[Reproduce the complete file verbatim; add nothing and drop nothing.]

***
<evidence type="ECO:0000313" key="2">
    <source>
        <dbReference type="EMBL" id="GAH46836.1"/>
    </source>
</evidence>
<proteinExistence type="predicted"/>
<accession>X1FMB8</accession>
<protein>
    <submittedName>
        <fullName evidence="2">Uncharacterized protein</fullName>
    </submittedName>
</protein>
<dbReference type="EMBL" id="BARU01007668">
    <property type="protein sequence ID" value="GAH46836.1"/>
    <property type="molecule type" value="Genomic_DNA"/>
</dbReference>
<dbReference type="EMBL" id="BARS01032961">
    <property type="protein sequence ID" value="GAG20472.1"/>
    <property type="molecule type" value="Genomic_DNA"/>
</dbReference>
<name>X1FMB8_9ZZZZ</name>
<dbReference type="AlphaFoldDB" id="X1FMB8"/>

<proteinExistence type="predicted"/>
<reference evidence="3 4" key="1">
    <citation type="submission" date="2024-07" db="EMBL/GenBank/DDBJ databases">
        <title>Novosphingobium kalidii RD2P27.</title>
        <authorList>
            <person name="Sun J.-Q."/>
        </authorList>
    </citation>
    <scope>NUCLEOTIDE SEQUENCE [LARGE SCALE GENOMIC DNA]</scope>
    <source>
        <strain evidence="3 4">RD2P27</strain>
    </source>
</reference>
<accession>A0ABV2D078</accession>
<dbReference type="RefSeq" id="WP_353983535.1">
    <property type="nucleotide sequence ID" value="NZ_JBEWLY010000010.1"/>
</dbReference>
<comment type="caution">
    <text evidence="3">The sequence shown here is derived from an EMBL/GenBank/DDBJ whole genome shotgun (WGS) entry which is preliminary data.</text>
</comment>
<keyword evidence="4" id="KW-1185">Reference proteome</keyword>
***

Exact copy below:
<evidence type="ECO:0000313" key="2">
    <source>
        <dbReference type="EMBL" id="GAH46836.1"/>
    </source>
</evidence>
<proteinExistence type="predicted"/>
<accession>X1FMB8</accession>
<protein>
    <submittedName>
        <fullName evidence="2">Uncharacterized protein</fullName>
    </submittedName>
</protein>
<dbReference type="EMBL" id="BARU01007668">
    <property type="protein sequence ID" value="GAH46836.1"/>
    <property type="molecule type" value="Genomic_DNA"/>
</dbReference>
<dbReference type="EMBL" id="BARS01032961">
    <property type="protein sequence ID" value="GAG20472.1"/>
    <property type="molecule type" value="Genomic_DNA"/>
</dbReference>
<name>X1FMB8_9ZZZZ</name>
<dbReference type="AlphaFoldDB" id="X1FMB8"/>

<proteinExistence type="predicted"/>
<reference evidence="3 4" key="1">
    <citation type="submission" date="2024-07" db="EMBL/GenBank/DDBJ databases">
        <title>Novosphingobium kalidii RD2P27.</title>
        <authorList>
            <person name="Sun J.-Q."/>
        </authorList>
    </citation>
    <scope>NUCLEOTIDE SEQUENCE [LARGE SCALE GENOMIC DNA]</scope>
    <source>
        <strain evidence="3 4">RD2P27</strain>
    </source>
</reference>
<accession>A0ABV2D078</accession>
<dbReference type="RefSeq" id="WP_353983535.1">
    <property type="nucleotide sequence ID" value="NZ_JBEWLY010000010.1"/>
</dbReference>
<comment type="caution">
    <text evidence="3">The sequence shown here is derived from an EMBL/GenBank/DDBJ whole genome shotgun (WGS) entry which is preliminary data.</text>
</comment>
<keyword evidence="4" id="KW-1185">Reference proteome</keyword>